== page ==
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ISI PUBLIC LECTURE AWARD 2002 – PROFESSOR KINGSTON MILLS
The Irish Times – April 25, 2002
Are vaccines safe enough?
BYLINE: By DICK AHLSTROM
Are vaccines for children safe enough? Can they be made safer? Vaccines and how they work come under scrutiny in the next Irish Times/RDS Science Today lecture. Prof Kingston Mills of Trinity College Dublin will talk on the topic: “Vaccines – are they good for you?”
The lecture comes at a time when health officials are struggling with a serious measles outbreak in Tuam, Co Galway. Dozens of cases have occurred with the high incidence directly related to the large number of children who have not been protected against measles with the MMR vaccine. Many parents are reluctant to have their children vaccinated because of fears of side effects. There has been much speculation, but as yet no evidence, that the jab might increase the risk of autism.
Prof Mills will tackle this and other safety issues associated with vaccination in his public talk, which will deal with the subject in ordinary language; without technical jargon.
“What I am trying to get across is that there may be safety issues related to vaccinations but what we are trying to do is to use new approaches to make vaccines safer and minimise the risks,” Prof Mills explains.
The talk will cover the history of vaccinations and how a disease in cattle helped protect humans against small pox. This early vaccine was the first step a campaign that eventually helped the world eliminate small pox disease.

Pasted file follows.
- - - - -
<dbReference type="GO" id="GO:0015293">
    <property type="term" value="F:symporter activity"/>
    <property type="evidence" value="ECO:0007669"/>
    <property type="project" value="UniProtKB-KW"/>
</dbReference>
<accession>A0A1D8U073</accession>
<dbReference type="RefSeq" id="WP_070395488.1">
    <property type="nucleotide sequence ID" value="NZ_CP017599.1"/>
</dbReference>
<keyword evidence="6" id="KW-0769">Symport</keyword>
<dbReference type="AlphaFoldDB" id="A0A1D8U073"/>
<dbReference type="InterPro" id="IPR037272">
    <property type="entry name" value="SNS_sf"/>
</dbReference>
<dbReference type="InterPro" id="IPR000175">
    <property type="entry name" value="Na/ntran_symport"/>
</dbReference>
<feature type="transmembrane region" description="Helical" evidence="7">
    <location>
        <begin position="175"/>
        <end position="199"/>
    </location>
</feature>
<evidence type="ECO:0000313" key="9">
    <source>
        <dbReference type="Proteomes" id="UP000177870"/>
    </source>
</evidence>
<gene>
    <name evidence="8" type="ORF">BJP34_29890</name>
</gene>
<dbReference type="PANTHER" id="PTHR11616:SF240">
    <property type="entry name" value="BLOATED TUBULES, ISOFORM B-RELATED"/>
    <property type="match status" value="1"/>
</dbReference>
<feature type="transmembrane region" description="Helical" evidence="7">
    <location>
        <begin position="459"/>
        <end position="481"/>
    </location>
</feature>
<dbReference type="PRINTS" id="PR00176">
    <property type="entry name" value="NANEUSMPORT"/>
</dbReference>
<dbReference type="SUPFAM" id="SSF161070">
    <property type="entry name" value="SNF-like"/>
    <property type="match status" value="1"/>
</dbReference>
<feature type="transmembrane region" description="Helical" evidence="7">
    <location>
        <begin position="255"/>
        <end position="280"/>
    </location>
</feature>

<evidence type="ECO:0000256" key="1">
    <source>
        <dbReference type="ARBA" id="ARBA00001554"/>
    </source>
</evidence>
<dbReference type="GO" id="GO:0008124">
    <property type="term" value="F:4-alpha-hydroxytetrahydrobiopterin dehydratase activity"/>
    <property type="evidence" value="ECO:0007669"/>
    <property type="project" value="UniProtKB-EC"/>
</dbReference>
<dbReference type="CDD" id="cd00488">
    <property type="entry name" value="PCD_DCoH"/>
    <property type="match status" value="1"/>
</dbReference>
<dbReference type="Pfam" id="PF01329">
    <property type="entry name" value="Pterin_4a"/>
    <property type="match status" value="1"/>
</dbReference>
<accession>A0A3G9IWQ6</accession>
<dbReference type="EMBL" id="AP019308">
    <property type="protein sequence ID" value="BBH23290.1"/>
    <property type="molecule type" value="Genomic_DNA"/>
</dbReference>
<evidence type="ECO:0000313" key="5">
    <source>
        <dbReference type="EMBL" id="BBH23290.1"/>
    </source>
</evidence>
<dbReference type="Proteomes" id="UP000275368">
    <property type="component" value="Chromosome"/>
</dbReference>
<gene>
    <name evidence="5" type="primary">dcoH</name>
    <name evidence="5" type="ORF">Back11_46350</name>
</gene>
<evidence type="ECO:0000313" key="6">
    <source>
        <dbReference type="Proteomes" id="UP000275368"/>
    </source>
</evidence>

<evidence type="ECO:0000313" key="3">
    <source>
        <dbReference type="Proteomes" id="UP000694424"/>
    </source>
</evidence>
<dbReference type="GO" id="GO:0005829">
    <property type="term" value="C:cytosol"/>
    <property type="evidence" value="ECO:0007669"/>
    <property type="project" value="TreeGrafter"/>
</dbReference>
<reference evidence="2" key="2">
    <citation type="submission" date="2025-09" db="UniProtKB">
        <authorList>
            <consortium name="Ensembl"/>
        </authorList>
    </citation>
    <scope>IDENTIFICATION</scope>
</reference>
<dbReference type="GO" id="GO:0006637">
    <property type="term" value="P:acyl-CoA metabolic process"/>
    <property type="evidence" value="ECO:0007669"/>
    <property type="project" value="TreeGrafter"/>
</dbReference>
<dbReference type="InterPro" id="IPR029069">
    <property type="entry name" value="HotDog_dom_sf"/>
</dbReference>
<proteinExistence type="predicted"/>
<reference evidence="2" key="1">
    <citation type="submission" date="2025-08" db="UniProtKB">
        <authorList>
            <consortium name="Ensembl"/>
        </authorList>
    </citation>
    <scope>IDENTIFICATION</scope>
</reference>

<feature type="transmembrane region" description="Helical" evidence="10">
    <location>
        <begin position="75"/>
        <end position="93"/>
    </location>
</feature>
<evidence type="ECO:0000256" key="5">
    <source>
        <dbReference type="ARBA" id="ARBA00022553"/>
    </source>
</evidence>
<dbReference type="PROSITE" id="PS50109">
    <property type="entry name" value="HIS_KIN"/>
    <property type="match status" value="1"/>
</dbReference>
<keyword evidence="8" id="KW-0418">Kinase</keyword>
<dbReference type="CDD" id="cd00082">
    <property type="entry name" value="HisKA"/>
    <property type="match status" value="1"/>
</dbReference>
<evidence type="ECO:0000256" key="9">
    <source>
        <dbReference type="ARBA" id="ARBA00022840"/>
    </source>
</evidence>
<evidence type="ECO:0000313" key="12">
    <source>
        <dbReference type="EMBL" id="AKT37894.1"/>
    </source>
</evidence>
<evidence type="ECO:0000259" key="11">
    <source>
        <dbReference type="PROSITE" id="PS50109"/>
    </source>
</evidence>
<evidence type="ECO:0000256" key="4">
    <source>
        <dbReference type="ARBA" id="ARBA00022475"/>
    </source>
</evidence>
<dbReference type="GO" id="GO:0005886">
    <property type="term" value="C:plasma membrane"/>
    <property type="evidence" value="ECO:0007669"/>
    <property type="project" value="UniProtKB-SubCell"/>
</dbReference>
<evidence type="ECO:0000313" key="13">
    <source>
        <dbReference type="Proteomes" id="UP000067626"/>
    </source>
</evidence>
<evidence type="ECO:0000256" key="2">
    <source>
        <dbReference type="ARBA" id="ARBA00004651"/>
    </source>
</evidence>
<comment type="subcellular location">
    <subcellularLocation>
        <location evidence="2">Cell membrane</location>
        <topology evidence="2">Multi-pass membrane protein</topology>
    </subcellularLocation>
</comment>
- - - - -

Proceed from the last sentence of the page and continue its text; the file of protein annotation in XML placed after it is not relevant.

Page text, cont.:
Prof Mills will detail the risks of vaccines but also the benefits as parents consider whether to have their children treated. He will point out that un-vaccinated children are usually at much greater risk of disability and death than those who receive vaccines.
He will explain how vaccines work and how the body develops a powerful resistance to the disease that protects for life. He will also reveal the latest efforts taking place in his own and other laboratories to make vaccines safer. The early vaccines relied on using a weakened form of the infectious agent but many of these still caused unwanted side-effects including illness and seizures. Prof Mills and his research team are now dismantling infectious agents and using parts of them to bring about immunity without side effects.
It sometimes involves turning the infectious agent against itself, he explains. “So in effect we are exploiting millions of years of successful evolution by pathogens and turning the microbes back on themselves by selective and out of context use of their arsenal of weaponry to the benefit of the host.”